According to Andrei Linde, a well-known cosmologist from Stanford, this new study did not take into account another important study published on October 1 in arXiv (not yet reviewed). It would be a document in which two cosmologists from Cambridge, George Efstathiou and Steven Gratton, who also worked on the Planck project, came to conclusions that indicate that the universe is flat.

In addition, according to Linde, a new study of natural astronomy, although commendable, would be based on too small a piece of data from Planck.


Related Articles and Sources:

https://www.livescience.com/universe-may-be-curved.html

https://www.nature.com/articles/s41550-019-0906-9

Image Credit:

https://thenypost.files.wordpress.com/2019/11/universe-in-giant-loop.jpg?quality=90&strip=all

Janice Carter

A talented writer, activist, liberal and environmentalist, Janice is working towards an undergraduate degree in Environmental Studies and signed up as a volunteer writer for ABC 14 News very shortly after the website went online. She is able to report on all kinds of research relating to the Earth and environment, and is always extremely up-to-date on the latest initiatives and issues relating to global warming and climate change.

3060 Scheuvront Drive, Northglenn Colorado, 80221
303-450-0541
Janice@abc14news.com
Janice Carter
Continue Reading

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“Artificial leaf” to create methanol from carbon dioxide produced by scientists

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When we talk about technologies that can convert elements such as carbon into fuel, we often quote the term ‘artificial leaf’, because converting carbon dioxide into useful fuel is more or less what a plant does when it converts the same carbon dioxide into oxygen. And we talk about an “artificial leaf” in a press release issued by the Waterloo University website, according to which a team of researchers who published their research on Nature Energy developed a new technology that “imitates the real leaf and photosynthesis process,” as explained Yimin Wu, Professor of Engineering at the Waterloo Institute of Nanotechnology and Principal Author of the research.

Scientists have developed a method for producing methanol from carbon dioxide. Carbon dioxide is considered to be the main cause of greenhouse gas emissions and therefore, according to death, global warming and the possibility of using it for something useful from the fuel point of view, which is methanol, would mean “killing two birds with one stone.” Researchers used copper oxide, a relatively cheap red powder resulting from a chemical reaction with four substances: glucose, copper acetate, sodium hydroxide, and dodecyl sodium sulfate.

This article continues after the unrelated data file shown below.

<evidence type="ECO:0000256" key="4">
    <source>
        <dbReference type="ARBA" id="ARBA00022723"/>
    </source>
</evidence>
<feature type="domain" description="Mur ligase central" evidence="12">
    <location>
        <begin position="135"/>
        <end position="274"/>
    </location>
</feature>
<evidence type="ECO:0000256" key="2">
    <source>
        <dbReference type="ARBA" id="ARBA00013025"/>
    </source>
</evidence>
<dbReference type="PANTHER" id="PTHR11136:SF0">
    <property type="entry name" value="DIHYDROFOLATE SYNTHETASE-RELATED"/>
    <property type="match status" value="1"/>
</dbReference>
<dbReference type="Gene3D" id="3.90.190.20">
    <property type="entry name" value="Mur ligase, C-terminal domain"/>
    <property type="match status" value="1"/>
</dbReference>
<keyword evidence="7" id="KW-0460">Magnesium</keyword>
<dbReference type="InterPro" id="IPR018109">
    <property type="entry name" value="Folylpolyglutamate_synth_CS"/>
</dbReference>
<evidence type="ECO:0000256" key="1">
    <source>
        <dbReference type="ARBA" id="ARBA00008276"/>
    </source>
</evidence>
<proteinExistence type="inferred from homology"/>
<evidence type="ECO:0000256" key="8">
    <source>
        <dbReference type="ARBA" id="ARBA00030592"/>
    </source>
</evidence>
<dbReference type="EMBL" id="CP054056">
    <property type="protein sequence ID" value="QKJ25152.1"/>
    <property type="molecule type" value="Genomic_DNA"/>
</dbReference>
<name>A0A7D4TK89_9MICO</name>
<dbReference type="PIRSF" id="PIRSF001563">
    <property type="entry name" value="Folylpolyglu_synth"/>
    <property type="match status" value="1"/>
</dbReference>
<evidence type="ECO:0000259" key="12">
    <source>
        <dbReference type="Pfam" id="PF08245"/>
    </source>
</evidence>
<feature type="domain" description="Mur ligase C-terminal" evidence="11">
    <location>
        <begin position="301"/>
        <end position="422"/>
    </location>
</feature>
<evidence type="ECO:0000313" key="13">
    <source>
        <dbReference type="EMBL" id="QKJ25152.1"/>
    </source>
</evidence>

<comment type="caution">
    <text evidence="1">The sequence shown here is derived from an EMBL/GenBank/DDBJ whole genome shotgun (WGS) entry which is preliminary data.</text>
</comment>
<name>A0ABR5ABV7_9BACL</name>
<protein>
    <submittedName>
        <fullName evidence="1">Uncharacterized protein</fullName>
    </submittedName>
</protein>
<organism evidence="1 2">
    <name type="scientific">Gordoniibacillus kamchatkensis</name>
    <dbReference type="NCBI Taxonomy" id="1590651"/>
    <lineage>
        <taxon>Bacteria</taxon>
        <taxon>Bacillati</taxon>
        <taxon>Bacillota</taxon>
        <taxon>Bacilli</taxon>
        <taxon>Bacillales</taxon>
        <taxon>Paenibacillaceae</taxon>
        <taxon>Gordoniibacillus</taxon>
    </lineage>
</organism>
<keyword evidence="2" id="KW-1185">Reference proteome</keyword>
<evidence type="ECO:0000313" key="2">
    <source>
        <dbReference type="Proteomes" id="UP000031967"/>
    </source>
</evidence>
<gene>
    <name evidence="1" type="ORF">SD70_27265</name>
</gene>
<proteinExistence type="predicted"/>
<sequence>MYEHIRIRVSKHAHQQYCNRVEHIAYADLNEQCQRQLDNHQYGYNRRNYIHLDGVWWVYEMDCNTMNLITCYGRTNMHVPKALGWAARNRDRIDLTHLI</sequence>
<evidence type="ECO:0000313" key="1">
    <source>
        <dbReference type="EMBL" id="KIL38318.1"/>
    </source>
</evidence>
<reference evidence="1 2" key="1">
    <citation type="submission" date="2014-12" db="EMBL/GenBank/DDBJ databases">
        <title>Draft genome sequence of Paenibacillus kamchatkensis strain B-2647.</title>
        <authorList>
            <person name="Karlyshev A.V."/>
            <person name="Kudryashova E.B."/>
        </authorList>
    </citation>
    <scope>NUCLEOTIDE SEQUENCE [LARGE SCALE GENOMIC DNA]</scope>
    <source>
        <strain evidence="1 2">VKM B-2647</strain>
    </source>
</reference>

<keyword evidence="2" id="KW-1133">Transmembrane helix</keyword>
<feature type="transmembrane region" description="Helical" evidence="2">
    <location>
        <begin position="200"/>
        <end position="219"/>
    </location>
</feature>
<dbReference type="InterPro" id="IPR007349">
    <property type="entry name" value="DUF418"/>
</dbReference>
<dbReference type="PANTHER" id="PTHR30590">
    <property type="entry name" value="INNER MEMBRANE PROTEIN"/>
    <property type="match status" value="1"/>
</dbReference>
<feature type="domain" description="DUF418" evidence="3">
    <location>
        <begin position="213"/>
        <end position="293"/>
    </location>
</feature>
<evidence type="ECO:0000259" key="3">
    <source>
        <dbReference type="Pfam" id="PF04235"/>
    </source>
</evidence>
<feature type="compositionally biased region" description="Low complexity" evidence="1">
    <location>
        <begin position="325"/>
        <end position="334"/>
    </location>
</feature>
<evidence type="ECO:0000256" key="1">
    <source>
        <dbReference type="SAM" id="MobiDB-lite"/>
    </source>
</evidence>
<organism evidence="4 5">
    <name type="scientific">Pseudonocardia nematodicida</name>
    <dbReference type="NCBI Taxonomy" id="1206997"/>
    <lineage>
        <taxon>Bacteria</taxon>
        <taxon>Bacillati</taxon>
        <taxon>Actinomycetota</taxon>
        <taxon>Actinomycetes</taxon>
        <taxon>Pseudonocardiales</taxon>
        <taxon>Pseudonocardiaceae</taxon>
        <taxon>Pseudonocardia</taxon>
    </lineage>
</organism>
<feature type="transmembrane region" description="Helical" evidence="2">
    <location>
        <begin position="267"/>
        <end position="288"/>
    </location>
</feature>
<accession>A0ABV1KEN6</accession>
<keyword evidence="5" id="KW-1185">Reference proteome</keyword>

This powder acts as a catalyst for a second chemical reaction, which is performed by blowing carbon dioxide into the water and using a white light beam that simulates solar radiation. Finally, a chemical reaction is obtained which produces oxygen, as well as photosynthesis of plants and methanol. Methanol can be collected when it evaporates when the solution is heated.

Nowadays, researchers are working to increase the efficiency of the amount of methanol that can be obtained from the reaction and to understand whether this process can be marketed and thus made available to everyone.

“Climate change is an urgent problem and we can contribute to reducing CO2 emissions while developing an alternative fuel,” explains Wu.


Related Articles and Sources:

https://uwaterloo.ca/news/news/scientists-create-artificial-leaf-turns-carbon-dioxide-fuel

https://www.nature.com/articles/s41560-019-0490-3

Image Credit:

https://themindunleashed.com/wp-content/uploads/2019/11/Artifical-Leaf.jpg

Janice Carter

A talented writer, activist, liberal and environmentalist, Janice is working towards an undergraduate degree in Environmental Studies and signed up as a volunteer writer for ABC 14 News very shortly after the website went online. She is able to report on all kinds of research relating to the Earth and environment, and is always extremely up-to-date on the latest initiatives and issues relating to global warming and climate change.

3060 Scheuvront Drive, Northglenn Colorado, 80221
303-450-0541
Janice@abc14news.com
Janice Carter
Continue Reading